After this I was greeted with an almost 10-minute-long action sequence, which felt needless, since currently we don’t really know what’s going on and action has never been the main focus of GITS. It’s there when it’s needed or is a consequence to decisions made, being dumped in to action without context was very odd. Also everything during this sequence is moving, the vehicles are of course moving, the characters are moving both in the physical world but we also see them moving around in the virtual world that they communicate in, and then the camera is constantly moving too, with lots of gun fire and explosions, it makes for a very disorientating experience. After it ends, the Major and one of her squad mates, Batou, have a conversation about sustainable war, very on the nose. They mention that these people are victims of said wars, so I guess that explains the contextless action sequence, maybe? Oh, and now we’re in Tokyo. The show just jumps from the Major in Palm Springs, California to Togusa in Tokyo without any kind of real transition. Looking at the time code, this is normally where there’d be a break in the show but even with the fade out and fade in, it feels like I’m in a different episode with no connection to the previous events. And what happens with Togusa here really doesn’t have any bearing on anything but rather just feels like it exists to introduce him and the Major’s boss, Daisuke Aramaki, back into the show and fill some time, because after a conversation about Togusa not holding a grudge against the Major, or any of the Section 9 members, we flip back to the Major which is a far better transition than the previous one. So, what are the Major and co. up to exactly? They find a group of weapons dealers. So that’s what this episode is about? Right. But then just as we find out what the whole point of this episode was the Major and her group encounter a sentinel bot, which, and I wish I was joking, is a cardboard box that turns in to a guard dog. Then the credits roll. One nice thing I can say is that the ending theme is a far better and much more atmospheric song than the opening. But after all of that, I wasn’t left with a sense of “I wonder what happens, I should watch the next episode”, I was just left with a feeling of “what?” and a compulsion to turn off this series as fast as possible, so the next episode didn’t start.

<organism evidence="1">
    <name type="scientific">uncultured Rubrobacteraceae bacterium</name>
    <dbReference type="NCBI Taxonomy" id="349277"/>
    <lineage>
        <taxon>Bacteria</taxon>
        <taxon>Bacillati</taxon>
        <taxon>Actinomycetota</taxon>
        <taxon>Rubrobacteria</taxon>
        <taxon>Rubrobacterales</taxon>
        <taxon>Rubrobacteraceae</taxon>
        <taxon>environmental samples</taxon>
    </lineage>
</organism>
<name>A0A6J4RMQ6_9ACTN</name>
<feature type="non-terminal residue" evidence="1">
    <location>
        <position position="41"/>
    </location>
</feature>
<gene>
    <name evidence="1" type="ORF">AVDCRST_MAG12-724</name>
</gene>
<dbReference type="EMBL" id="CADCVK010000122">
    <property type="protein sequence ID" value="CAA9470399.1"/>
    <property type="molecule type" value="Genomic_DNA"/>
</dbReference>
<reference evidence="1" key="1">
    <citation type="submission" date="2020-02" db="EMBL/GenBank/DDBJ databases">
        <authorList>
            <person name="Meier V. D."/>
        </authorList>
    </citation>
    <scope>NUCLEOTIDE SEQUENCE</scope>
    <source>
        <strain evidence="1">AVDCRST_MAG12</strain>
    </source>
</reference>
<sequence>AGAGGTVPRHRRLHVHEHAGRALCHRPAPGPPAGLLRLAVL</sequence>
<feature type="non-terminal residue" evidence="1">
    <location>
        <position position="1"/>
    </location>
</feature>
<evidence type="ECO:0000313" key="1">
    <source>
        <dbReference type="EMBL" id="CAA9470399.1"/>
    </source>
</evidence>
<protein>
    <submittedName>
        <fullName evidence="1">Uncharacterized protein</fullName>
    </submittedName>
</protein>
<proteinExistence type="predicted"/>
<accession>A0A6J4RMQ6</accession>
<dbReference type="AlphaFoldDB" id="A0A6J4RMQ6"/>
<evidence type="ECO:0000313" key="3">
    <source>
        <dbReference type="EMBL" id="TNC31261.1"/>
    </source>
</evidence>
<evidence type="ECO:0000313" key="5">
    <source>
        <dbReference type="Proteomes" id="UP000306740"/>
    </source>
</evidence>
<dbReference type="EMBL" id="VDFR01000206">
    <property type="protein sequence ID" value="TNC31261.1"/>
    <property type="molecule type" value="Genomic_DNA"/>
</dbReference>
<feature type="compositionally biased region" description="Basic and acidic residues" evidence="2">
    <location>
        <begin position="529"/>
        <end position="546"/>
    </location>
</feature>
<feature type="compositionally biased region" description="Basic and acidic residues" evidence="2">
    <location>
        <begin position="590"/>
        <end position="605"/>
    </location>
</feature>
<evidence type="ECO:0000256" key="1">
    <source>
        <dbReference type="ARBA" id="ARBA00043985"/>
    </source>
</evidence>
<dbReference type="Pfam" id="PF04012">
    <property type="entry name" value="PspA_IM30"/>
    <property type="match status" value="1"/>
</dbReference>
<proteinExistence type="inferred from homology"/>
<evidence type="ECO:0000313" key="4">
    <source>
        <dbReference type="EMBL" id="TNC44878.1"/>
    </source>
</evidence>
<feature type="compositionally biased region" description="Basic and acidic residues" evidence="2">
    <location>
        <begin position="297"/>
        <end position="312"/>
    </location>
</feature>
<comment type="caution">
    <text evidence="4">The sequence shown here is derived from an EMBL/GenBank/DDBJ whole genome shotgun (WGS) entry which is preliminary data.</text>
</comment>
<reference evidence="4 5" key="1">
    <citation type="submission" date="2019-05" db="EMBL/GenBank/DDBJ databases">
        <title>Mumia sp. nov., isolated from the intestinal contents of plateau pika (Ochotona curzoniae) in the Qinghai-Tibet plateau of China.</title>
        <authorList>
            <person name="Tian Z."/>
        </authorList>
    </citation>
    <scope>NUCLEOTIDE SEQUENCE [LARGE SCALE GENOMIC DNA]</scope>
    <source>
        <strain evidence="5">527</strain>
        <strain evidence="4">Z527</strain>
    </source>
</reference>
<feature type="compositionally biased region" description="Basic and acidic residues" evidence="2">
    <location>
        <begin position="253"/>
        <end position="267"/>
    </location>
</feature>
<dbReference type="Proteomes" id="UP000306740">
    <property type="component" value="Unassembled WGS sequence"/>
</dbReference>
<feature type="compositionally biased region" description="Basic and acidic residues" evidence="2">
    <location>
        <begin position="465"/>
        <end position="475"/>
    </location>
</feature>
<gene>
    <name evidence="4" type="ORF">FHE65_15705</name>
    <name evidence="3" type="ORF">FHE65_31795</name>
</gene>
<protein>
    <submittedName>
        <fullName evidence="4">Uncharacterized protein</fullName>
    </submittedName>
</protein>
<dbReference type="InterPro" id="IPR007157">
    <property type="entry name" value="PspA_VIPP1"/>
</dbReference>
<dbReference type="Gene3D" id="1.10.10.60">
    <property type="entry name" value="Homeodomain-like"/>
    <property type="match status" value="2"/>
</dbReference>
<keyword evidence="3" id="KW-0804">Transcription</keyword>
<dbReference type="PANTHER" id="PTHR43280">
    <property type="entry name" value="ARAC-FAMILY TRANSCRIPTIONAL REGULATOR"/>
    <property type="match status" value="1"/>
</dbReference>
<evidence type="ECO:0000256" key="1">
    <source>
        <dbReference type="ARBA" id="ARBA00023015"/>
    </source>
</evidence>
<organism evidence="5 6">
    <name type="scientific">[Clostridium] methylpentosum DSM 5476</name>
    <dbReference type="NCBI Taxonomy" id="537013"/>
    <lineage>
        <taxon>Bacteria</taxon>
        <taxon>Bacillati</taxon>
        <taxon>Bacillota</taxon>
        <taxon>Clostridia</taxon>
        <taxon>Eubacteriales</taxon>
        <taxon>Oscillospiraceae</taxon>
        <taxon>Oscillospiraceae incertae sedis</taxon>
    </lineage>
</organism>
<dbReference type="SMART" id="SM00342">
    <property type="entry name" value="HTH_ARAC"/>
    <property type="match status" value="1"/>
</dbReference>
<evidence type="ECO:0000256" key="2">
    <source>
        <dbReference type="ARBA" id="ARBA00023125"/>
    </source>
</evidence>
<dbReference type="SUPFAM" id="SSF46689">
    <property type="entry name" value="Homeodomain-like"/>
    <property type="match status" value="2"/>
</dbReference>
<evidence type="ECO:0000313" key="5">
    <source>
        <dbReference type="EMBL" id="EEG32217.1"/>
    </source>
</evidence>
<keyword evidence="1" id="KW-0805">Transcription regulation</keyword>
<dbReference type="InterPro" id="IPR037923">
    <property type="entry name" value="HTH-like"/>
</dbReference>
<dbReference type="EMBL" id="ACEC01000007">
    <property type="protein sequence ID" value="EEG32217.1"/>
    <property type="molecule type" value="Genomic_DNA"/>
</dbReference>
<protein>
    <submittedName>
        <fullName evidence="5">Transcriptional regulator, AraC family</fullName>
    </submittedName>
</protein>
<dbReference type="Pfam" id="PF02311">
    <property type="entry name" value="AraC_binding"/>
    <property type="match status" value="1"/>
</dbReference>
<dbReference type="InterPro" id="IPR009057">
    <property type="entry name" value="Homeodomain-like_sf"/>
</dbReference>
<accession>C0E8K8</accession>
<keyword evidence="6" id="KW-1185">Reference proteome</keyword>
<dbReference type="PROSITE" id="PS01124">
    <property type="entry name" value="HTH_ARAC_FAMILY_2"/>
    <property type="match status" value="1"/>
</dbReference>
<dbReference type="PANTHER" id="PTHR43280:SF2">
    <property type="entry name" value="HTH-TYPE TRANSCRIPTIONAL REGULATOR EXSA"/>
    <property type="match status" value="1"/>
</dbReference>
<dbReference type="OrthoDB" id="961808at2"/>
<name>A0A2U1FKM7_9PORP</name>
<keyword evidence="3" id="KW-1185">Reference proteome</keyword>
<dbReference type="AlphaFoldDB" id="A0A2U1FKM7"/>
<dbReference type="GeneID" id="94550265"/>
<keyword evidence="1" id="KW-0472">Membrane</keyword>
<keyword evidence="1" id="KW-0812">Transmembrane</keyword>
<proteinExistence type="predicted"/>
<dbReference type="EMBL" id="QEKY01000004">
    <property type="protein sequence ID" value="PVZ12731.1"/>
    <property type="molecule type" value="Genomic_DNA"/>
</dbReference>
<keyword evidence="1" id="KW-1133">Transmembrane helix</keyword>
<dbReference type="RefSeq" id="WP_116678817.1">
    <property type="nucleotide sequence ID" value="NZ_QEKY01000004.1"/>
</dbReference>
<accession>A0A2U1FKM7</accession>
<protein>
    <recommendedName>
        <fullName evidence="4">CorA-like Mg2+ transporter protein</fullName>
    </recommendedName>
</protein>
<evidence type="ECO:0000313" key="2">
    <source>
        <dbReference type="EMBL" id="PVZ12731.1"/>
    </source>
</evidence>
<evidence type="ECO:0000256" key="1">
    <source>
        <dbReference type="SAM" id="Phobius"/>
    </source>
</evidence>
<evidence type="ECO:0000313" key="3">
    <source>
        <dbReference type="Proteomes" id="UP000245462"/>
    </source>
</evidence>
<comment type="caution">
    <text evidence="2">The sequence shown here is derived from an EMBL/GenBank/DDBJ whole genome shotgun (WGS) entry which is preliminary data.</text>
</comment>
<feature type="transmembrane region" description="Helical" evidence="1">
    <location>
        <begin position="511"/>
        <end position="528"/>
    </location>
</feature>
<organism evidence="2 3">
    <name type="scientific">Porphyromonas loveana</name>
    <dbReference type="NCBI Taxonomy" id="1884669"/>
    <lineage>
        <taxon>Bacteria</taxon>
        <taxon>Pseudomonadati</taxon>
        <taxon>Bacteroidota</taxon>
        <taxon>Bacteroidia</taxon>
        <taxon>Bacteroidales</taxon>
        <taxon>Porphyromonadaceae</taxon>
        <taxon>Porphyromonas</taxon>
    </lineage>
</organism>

With the plot of the first episode being a mess in its communication of the events happening on screen, how do the visuals of the show hold up? Now, I’m not against CG anime. Some look fantastic like the 2014 show, Knights of Sidonia, which featured some very well-designed characters, and the CG lent itself well to the mechs featured in the show but SAC_2045, is the opposite. Maybe it’s because of the jump from traditional hand drawn animation to CG. But even the simplest of things put me off, character movements are awkward, every character looks very soft and, for lack of a better word, squishy. They don’t feel or look human, which would be quite amusing given the shows themes if it weren’t such a deterring factor. I compared the animation in its styling to Source Film Maker when talking to a friend but some of the animations people have created in SFM look better than this show. The pace at which certain action scenes are executed can be quite sickening to watch because they’re so fast, and the camera constantly moving during action scenes definitely doesn’t help. This is somewhat reminiscent of the problem I face when playing Dark Souls games, the rapid movement and motion blur induce motion sickness in me that I haven’t felt since I was young. To touch on my point of the character designs I made earlier, I do like these character designs. But they look terrible in motion and they also feel like they were used in the completely wrong show, had they been used in a new project I actually don’t doubt I wouldn’t have a problem with them.

With everything I’ve discussed here, it was tempting to write this new series off and completely drop the show. But I eventually sat down and watched the remaining 11 episodes. But I’ve spent enough energy on this review and think the first episode, along with this review are a good showcase of how fans may show trepidation when seeing this show up in their Netflix recommendations. On that, I’ll be signing out. Thanks for reading!